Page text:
2. Scroll down to the end of the page and click Generate token.

  3. On the resulting Personal access tokens page, copy your newly generated access token.

  4. Back in Blue Ocean, paste the access token into the Your GitHub access token field and click Connect.
    Your current/logged in Jenkins user now has access to your GitHub account (provided by your access token), so you can now choose your GitHub account/organization and repository.
    Jenkins registers this credential with the following details for this Jenkins user:

    • Domain: blueocean-github-domain

    • ID: github

    • Name: <jenkins-username>/****** (GitHub Access Token)

Choose your GitHub account/organization and repository

At this point, Blue Ocean prompts you to choose your GitHub account or an organization you are a member of, as well as the repository it contains from which to build your Pipeline project.

  1. In the Which organization does the repository belong to? section, click either:

    • Your GitHub account to create a Pipeline project for one of your own GitHub repositories or one which you have forked from elsewhere on GitHub.

    • An organization you are a member of to create a Pipeline project for a GitHub repository located within this organization.

  2. In the Choose a repository section, click the repository (within your GitHub account or organization) from which to build your Pipeline project.
    Tip: If your list of repositories is long, you can filter this list using the Search option.

    Choose a repository

  3. Click Create Pipeline.
    Blue Ocean will then scan your local repository’s branches for a Jenkinsfile and will commence a Pipeline run for each branch containing a Jenkinsfile. If Blue Ocean cannot find any Jenkinsfile, you will be prompted to begin creating one through the Pipeline editor (by clicking Create Pipeline again).
    Note: Under the hood, a Pipeline project created through Blue Ocean is actually "multibranch Pipeline". Therefore, Jenkins looks for the presence of at least one Jenkinsfile in any branch of your repository.

For a repository on Bitbucket Cloud

To create your Pipeline project directly for a Git or Mercurial repository on Bitbucket Cloud, click the Bitbucket Cloud button under Where do you store your code?

Where do you store your code

In the Connect to Bitbucket section, enter your Bitbucket email address and password into the Username and Password fields, respectively. Note that:

  • If you previously configured Blue Ocean to connect to Bitbucket with your email address and password, Blue Ocean takes you directly to the choosing your Bitbucket account/team and repository steps below.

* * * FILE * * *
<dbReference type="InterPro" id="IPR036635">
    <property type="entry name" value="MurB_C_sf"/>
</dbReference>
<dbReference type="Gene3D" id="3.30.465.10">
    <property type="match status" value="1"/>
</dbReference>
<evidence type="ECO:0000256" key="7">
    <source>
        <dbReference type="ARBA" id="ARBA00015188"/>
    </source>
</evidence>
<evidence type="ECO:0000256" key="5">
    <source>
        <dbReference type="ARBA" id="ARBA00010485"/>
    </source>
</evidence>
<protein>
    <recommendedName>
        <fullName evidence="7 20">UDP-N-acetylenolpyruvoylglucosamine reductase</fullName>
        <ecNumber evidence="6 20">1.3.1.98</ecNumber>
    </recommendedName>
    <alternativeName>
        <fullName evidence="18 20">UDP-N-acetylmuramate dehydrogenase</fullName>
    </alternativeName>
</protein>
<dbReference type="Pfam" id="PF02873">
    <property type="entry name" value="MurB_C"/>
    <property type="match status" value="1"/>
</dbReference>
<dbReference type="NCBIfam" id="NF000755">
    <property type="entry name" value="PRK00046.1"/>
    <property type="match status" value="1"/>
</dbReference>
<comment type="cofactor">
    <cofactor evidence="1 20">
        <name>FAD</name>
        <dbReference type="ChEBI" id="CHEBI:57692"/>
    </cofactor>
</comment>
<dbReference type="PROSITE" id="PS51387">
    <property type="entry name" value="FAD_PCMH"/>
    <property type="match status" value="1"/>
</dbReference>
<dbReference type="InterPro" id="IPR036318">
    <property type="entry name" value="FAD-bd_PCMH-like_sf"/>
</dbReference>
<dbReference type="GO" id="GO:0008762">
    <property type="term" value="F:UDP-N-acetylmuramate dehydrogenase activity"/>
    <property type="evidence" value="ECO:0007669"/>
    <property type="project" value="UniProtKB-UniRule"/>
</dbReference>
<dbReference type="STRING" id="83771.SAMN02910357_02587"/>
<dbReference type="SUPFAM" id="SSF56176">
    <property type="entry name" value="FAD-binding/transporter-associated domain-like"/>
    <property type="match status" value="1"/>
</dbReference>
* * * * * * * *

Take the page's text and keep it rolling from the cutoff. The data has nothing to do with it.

• If you entered these credentials, Jenkins registers them with the following details for this Jenkins user:

    • Domain: blueocean-bitbucket-cloud-domain

    • ID: bitbucket-cloud

    • Name: <bitbucket-user@email.address>/****** (Bitbucket server credentials)

Connect to Bitbucket

Click Connect and your current/logged in Jenkins user will now have access to your Bitbucket account. You can now choose your Bitbucket account/team and repository.

Choose your Bitbucket account/team and repository

At this point, Blue Ocean prompts you to choose your Bitbucket account or a team you are a member of, as well as the repository it contains from which to build your Pipeline project.

  1. In the Which team does the repository belong to? section, click either:

    • Your Bitbucket account to create a Pipeline project for one of your own Bitbucket repositories or one which you have forked from elsewhere on Bitbucket.

    • A team you are a member of to create a Pipeline project for a Bitbucket repository located within this team.

  2. In the Choose a repository section, click the repository (within your Bitbucket account or team) from which to build your Pipeline project.
    Tip: If your list of repositories is long, you can filter this list using the Search option.

    Choose a repository

  3. Click Create Pipeline.
    Blue Ocean will then scan your local repository’s branches for a Jenkinsfile and will commence a Pipeline run for each branch containing a Jenkinsfile. If Blue Ocean cannot find any Jenkinsfile, you will be prompted to begin creating one through the Pipeline editor (by clicking Create Pipeline again).
    Note: Under the hood, a Pipeline project created through Blue Ocean is actually "multibranch Pipeline". Therefore, Jenkins looks for the presence of at least one Jenkinsfile in any branch of your repository.